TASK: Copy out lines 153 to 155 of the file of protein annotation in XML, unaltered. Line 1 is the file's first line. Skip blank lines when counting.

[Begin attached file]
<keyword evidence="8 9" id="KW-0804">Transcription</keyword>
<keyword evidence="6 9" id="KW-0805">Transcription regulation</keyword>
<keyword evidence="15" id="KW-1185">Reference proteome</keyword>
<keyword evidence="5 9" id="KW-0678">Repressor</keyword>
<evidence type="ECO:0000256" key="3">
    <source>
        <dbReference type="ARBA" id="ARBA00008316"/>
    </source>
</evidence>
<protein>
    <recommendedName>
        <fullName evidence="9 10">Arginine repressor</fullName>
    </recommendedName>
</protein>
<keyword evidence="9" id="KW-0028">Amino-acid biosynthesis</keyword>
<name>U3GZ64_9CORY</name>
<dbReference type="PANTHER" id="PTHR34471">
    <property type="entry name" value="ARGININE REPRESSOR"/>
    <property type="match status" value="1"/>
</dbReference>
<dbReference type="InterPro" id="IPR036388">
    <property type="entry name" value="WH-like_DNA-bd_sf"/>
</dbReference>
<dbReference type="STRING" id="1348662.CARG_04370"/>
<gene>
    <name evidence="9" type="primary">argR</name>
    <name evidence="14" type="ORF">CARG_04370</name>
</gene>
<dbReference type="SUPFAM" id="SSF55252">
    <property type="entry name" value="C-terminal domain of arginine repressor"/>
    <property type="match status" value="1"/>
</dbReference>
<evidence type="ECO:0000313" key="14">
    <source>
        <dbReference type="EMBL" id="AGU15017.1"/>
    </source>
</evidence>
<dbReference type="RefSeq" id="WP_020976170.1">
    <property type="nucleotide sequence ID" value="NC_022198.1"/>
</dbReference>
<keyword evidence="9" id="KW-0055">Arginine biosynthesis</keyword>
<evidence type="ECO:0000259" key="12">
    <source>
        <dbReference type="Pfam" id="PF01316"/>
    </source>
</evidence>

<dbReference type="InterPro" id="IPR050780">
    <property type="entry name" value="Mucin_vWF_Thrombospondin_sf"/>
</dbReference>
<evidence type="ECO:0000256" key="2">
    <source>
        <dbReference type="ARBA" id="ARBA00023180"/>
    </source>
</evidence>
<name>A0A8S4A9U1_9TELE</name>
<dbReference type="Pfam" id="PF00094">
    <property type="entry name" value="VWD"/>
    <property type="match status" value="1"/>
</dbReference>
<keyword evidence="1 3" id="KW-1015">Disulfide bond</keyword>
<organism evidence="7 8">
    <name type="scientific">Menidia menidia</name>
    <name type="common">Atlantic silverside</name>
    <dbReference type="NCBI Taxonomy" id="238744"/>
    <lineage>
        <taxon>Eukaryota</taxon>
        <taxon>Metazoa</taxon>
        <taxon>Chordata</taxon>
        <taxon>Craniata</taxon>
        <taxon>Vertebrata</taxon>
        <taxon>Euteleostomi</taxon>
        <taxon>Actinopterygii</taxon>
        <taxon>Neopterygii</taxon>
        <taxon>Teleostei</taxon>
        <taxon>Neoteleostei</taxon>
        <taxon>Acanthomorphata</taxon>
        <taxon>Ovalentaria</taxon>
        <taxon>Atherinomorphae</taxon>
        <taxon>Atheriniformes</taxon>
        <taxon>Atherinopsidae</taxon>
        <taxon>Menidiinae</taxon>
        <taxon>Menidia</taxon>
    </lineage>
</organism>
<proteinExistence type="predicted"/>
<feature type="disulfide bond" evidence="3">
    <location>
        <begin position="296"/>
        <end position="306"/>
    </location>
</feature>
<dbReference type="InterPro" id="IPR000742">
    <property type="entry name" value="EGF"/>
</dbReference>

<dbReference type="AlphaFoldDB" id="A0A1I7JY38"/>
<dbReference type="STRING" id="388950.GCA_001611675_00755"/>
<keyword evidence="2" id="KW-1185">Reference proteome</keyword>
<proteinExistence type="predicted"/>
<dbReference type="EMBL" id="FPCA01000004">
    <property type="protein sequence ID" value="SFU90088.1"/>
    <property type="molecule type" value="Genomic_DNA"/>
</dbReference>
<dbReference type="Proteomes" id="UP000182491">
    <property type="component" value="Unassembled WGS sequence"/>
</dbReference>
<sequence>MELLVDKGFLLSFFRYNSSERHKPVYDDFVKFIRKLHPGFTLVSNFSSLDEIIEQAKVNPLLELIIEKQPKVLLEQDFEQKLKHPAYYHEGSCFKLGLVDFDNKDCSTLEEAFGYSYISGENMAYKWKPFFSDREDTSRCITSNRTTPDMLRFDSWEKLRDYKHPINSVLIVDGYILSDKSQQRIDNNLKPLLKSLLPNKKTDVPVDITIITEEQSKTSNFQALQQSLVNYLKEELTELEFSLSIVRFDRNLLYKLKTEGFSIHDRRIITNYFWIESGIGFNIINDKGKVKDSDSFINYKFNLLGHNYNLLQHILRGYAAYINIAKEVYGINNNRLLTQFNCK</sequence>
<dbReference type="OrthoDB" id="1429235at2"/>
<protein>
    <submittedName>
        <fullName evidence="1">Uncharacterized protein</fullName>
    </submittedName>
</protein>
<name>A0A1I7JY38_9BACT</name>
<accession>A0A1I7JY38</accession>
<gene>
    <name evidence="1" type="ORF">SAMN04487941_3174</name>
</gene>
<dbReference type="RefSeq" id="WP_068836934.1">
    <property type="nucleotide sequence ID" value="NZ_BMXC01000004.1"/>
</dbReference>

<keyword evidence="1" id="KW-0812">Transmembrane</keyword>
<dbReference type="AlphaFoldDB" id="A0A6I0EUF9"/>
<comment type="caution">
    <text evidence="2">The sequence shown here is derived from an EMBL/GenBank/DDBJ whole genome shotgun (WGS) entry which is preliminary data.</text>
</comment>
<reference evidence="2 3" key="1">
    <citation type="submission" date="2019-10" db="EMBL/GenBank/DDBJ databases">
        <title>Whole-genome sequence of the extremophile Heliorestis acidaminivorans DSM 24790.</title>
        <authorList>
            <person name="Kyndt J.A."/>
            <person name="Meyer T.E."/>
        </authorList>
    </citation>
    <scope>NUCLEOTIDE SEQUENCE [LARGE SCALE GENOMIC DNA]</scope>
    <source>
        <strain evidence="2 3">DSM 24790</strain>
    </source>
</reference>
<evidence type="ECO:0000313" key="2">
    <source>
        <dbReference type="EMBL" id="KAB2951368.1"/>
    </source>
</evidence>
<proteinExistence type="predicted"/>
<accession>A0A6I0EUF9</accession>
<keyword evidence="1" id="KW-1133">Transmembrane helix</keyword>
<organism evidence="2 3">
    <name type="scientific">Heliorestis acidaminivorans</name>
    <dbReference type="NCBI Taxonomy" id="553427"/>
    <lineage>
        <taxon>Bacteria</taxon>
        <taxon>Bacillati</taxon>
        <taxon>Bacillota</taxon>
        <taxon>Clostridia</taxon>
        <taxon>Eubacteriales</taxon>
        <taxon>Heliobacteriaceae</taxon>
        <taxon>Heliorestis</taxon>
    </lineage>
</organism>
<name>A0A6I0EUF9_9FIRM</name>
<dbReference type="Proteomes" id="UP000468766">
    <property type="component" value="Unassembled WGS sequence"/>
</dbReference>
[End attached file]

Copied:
        <taxon>Bacillota</taxon>
        <taxon>Clostridia</taxon>
        <taxon>Eubacteriales</taxon>